Engineering Apprenticeships and Degree Apprenticeships

Are you considering a career in engineering? Hats off to you. Hats off for two reasons. First of all, engineering is a fantastic industry, and second, you’ve just stumbled across one of the best routes into it. An apprenticeship in engineering!

Engineering Apprenticeships and Degree Apprenticeships

Are you considering a career in engineering? Hats off to you. Hats off for two reasons. First of all, engineering is a fantastic industry, and second, you’ve just stumbled across one of the best routes into it. An apprenticeship in engineering!

Read our guide to discover how engineering apprenticeships work; including entry requirements, the skills you need, reviews from real-life apprentices, and the UK’s most exciting schemes.

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Is engineering a good career?

Engineers apply science and mathematics to solve real-world problems. Whether it be the bus you miss every morning, the phone you use to access TikTok, or the speaker you blast your tunes out of, each is a feat of engineering.

Engineers are involved with every part of the creation process; from research to design, production and testing. So if you dream of inventing new technology, of building the first gingerbread skyscraper or the next wobbly bridge, engineering might just be the career for you.

Engineers usually work on a specific project in a small or large team. Given the array of different areas that engineers can work in, it’s hard to pin down exactly what an engineer gets up to at work. However, all engineers require good communication skills, creativity, and an ability to work alongside others to achieve a common goal.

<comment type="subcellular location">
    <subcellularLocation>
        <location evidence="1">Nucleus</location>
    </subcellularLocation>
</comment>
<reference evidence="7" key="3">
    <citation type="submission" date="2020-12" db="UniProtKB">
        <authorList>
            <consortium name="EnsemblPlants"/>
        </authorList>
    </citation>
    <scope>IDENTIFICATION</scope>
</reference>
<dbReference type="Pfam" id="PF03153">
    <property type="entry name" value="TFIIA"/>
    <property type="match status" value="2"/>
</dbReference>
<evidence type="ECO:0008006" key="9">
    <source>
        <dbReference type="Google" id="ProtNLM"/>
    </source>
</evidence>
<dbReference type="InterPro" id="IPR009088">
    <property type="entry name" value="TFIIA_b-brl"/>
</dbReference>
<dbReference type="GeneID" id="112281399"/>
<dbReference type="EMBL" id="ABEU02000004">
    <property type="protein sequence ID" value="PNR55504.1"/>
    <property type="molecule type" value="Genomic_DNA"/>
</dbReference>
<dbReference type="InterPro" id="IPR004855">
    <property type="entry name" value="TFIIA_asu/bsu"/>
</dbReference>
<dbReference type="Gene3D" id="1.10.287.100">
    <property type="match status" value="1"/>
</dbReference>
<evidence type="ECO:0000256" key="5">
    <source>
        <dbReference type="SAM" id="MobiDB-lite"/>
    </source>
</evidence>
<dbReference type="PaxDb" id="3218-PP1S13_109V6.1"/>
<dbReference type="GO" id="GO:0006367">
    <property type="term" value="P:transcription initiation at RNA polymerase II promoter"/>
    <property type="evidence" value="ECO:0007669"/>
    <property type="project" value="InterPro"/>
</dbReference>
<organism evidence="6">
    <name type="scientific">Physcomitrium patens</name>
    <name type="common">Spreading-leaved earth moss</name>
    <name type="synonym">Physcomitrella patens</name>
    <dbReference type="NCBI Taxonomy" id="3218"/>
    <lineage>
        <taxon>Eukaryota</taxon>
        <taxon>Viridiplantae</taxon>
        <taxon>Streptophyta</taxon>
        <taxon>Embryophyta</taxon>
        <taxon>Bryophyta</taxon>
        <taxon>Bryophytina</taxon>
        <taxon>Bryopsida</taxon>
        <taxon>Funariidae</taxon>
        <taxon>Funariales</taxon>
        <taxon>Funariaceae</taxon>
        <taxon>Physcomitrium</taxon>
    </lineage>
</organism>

There’s also the potential to make some serious dollar in this industry, with the average salary for a qualified engineer currently sitting at £56,807 a year. (A 10% increase from 2019!)

Are apprenticeships good for engineering?

The short answer? YES. You should definitely consider doing an apprenticeship in engineering if you want to get your career started straight out of school or college.

Not only does an apprenticeship have the benefit of paid work experience, but apprentices finish the course with valuable qualifications and professional contacts too.

An engineering apprenticeship is also a golden opportunity to develop both specialist and transferable skills, which can be used across a wide range of roles and industries.

Let’s say you’re a good problem solver, but aren’t very organised. As an engineering apprentice, you’ll turn your weaknesses into strengths and work your way up the career ladder much faster than if you’d gone to university.

Apprentices are paraded through the streets like heroes, like astronauts recently returned from space. If the glory isn’t enough for you, there are financial benefits too. Engineering apprentices take home an average salary of £18,298 a year. (Just think of all the Lego you could buy with that.)

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“I've developed my engineering knowledge considerably and the apprenticeship has given me a good insight into the world of engineering and manufacturing - something my family has always had a connection to. I feel that the qualifications I can achieve will provide me with a lot of opportunities in my working life.”(Technical Apprentice at Cummins)

How do engineering apprenticeships work?